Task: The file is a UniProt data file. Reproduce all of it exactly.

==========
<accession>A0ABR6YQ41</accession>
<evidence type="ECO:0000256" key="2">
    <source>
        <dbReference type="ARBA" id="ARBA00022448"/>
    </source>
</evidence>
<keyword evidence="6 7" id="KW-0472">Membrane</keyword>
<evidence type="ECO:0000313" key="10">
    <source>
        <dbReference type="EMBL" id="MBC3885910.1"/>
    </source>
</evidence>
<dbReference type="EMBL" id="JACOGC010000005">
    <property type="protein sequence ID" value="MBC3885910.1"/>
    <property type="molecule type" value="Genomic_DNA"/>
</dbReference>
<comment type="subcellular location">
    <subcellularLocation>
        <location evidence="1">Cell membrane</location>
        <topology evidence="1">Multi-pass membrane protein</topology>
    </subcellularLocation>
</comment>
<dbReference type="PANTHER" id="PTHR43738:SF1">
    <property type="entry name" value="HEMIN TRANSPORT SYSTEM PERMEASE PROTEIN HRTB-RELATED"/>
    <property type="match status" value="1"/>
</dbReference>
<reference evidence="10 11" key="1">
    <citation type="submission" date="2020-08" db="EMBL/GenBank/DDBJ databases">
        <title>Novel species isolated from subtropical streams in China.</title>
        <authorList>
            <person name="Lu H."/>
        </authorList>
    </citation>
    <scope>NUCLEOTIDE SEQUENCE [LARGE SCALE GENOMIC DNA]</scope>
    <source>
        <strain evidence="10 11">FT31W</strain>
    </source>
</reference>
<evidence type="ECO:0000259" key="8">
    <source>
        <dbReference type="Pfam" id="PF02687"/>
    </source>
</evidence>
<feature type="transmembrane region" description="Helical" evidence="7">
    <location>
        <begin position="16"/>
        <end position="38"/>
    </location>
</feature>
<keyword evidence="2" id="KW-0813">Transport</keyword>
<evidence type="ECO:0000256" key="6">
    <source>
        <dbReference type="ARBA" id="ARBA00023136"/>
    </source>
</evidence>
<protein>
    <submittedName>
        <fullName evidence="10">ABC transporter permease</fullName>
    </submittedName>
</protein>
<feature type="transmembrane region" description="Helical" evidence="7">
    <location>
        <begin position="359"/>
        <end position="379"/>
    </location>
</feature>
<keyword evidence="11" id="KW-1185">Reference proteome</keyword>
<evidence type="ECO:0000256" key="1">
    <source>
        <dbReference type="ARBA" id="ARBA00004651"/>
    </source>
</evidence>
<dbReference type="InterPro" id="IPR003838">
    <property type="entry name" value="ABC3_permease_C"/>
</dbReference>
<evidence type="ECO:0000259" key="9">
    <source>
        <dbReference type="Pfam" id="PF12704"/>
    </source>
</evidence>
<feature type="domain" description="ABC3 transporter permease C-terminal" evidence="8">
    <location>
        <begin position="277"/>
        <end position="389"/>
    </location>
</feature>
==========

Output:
<accession>A0ABR6YQ41</accession>
<evidence type="ECO:0000256" key="2">
    <source>
        <dbReference type="ARBA" id="ARBA00022448"/>
    </source>
</evidence>
<keyword evidence="6 7" id="KW-0472">Membrane</keyword>
<evidence type="ECO:0000313" key="10">
    <source>
        <dbReference type="EMBL" id="MBC3885910.1"/>
    </source>
</evidence>
<dbReference type="EMBL" id="JACOGC010000005">
    <property type="protein sequence ID" value="MBC3885910.1"/>
    <property type="molecule type" value="Genomic_DNA"/>
</dbReference>
<comment type="subcellular location">
    <subcellularLocation>
        <location evidence="1">Cell membrane</location>
        <topology evidence="1">Multi-pass membrane protein</topology>
    </subcellularLocation>
</comment>
<dbReference type="PANTHER" id="PTHR43738:SF1">
    <property type="entry name" value="HEMIN TRANSPORT SYSTEM PERMEASE PROTEIN HRTB-RELATED"/>
    <property type="match status" value="1"/>
</dbReference>
<reference evidence="10 11" key="1">
    <citation type="submission" date="2020-08" db="EMBL/GenBank/DDBJ databases">
        <title>Novel species isolated from subtropical streams in China.</title>
        <authorList>
            <person name="Lu H."/>
        </authorList>
    </citation>
    <scope>NUCLEOTIDE SEQUENCE [LARGE SCALE GENOMIC DNA]</scope>
    <source>
        <strain evidence="10 11">FT31W</strain>
    </source>
</reference>
<evidence type="ECO:0000259" key="8">
    <source>
        <dbReference type="Pfam" id="PF02687"/>
    </source>
</evidence>
<feature type="transmembrane region" description="Helical" evidence="7">
    <location>
        <begin position="16"/>
        <end position="38"/>
    </location>
</feature>
<keyword evidence="2" id="KW-0813">Transport</keyword>
<evidence type="ECO:0000256" key="6">
    <source>
        <dbReference type="ARBA" id="ARBA00023136"/>
    </source>
</evidence>
<protein>
    <submittedName>
        <fullName evidence="10">ABC transporter permease</fullName>
    </submittedName>
</protein>
<feature type="transmembrane region" description="Helical" evidence="7">
    <location>
        <begin position="359"/>
        <end position="379"/>
    </location>
</feature>
<keyword evidence="11" id="KW-1185">Reference proteome</keyword>
<evidence type="ECO:0000256" key="1">
    <source>
        <dbReference type="ARBA" id="ARBA00004651"/>
    </source>
</evidence>
<dbReference type="InterPro" id="IPR003838">
    <property type="entry name" value="ABC3_permease_C"/>
</dbReference>
<evidence type="ECO:0000259" key="9">
    <source>
        <dbReference type="Pfam" id="PF12704"/>
    </source>
</evidence>
<feature type="domain" description="ABC3 transporter permease C-terminal" evidence="8">
    <location>
        <begin position="277"/>
        <end position="389"/>
    </location>
</feature>